14,483,830: The number of adults and children with a history of cancer alive in the United States as of Jan. 1.
18,914,670: The predicted size of the U.S. cancer survivor population by the year 2024.
2,975,970: The number of prostate cancer survivors in the United States. Prostate is the most common cancer among male cancer survivors. Colorectal cancer is the second most common, with 621,430 male survivors.
3,131,440: The number of female breast cancer survivors in the U.S. Breast is the most common cancer among women. Uterine cancer is the second most common, with 624,890 survivors, and colorectal cancer is a close third, with 624,340 women previously diagnosed with colorectal cancer alive today.
430,090: The number of lung cancer survivors. Lung cancer is the most common cause of cancer death in both men and women.
64 percent: The percentage of cancer survivors diagnosed five or more years ago.
15 percent: Percentage of survivors diagnosed 20 or more years ago.
747,400: The number of survivors diagnosed 30 or more years ago.
5 percent: The percentage of cancer survivors younger than age 40. Nearly half of survivors are age 70 or older.
60,620: The number of cancer survivors age 14 or younger.
American Cancer Society
Deana Nash is a 14-year survivor of breast cancer and a four-year survivor of melanoma, but while her life has returned to normal, it's definitely the proverbial new normal.
That new normal includes regular visits to her oncologist and dermatologist, taking drugs to offset damage to her thyroid and bones due to cancer treatments, time off from work, going to extremes to avoid the sun, and the stress from the ever-present cloud of potential relapse.
Nash, a 50-year-old Walterboro resident who works as a paralegal in North Charleston, is grateful for both her health and her insurance, Tricare, which she receives via her husband's military retirement.
"It (insurance) has never denied me anything. I tell my parents it would be cheaper for them to hire a hit man and take me out than to pay my medical bills, because of the breast cancer and melanoma. By now, it (the cost) is in the millions (of dollars)."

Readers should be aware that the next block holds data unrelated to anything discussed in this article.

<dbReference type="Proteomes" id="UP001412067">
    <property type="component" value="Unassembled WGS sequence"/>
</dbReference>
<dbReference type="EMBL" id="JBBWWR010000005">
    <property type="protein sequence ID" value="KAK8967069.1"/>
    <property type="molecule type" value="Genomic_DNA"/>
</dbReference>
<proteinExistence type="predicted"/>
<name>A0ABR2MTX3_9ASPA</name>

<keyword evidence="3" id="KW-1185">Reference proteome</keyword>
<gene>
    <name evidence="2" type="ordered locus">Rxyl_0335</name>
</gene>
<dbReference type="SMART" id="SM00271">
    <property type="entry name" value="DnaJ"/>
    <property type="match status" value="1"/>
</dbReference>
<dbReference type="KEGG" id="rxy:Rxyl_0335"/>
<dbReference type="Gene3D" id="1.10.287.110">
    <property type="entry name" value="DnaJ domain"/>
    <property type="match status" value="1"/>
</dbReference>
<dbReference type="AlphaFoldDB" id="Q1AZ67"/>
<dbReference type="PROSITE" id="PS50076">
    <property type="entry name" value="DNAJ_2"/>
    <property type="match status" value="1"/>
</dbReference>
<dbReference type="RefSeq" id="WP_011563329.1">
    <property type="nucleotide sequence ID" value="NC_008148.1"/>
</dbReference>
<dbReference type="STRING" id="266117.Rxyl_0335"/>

But another cost cannot be covered by insurance: the stress of the cancer coming back.
Like millions of cancer survivors, they've coined a term for that anxious period of time between a routine scan to the doctor's report on that scan. It's called "scanxiety." Similar worries occur when a survivor finds a questionable lump, or mole, or pain.
"It's the not knowing," says Nash. "Everyone with cancer will tell you this. You're going along fine and then you find something questionable (on your body) and you're instantly transported back to diagnosis and chemo. Over the years since having cancer, I will admit I have had several scares."
Life post-cancer continues to become more common in the United States.
In June, reports by the Centers for Disease Control and Prevention, the National Cancer Institute and American Cancer Society indicated that the number of cancer survivors in the United States has increased from three million in 1971 to 13.4 million in 2012, or 4.6 percent of the population.
The reports also estimate the number of survivors, defined as anyone diagnosed with cancer, including patients currently fighting cancer or those who may have become cancer free, to grow to about 18 million during the next decade.
And while that's generally good news, it comes with an array of tangible and intangible costs, from financial to the stress of cancer recurrence.
"Cancer survivors face many challenges with medical care follow-up, managing the long-term and late effects of treatments, monitoring for recurrence and an increased risk for additional cancers," the CDC said in a statement.
"These survivors also face economic challenges, including limitations in work and daily activities, obtaining health insurance coverage and accessing health care, and increasing medical care costs. ... The results indicate that the economic burden of cancer survivorship is substantial among all survivors."
The CDC estimates the average annual medical costs and productivity losses resulting from health problems, during the period of 2008-11, were $4,187 for male survivors and $3,293 for female survivors. By comparison, the costs for persons without a cancer history were $1,459 for males and $1,330 for females.
Ultimately, the CDC says the findings suggest "the need to develop and evaluate health and employment intervention programs aimed at improving outcomes for cancer survivors and their families."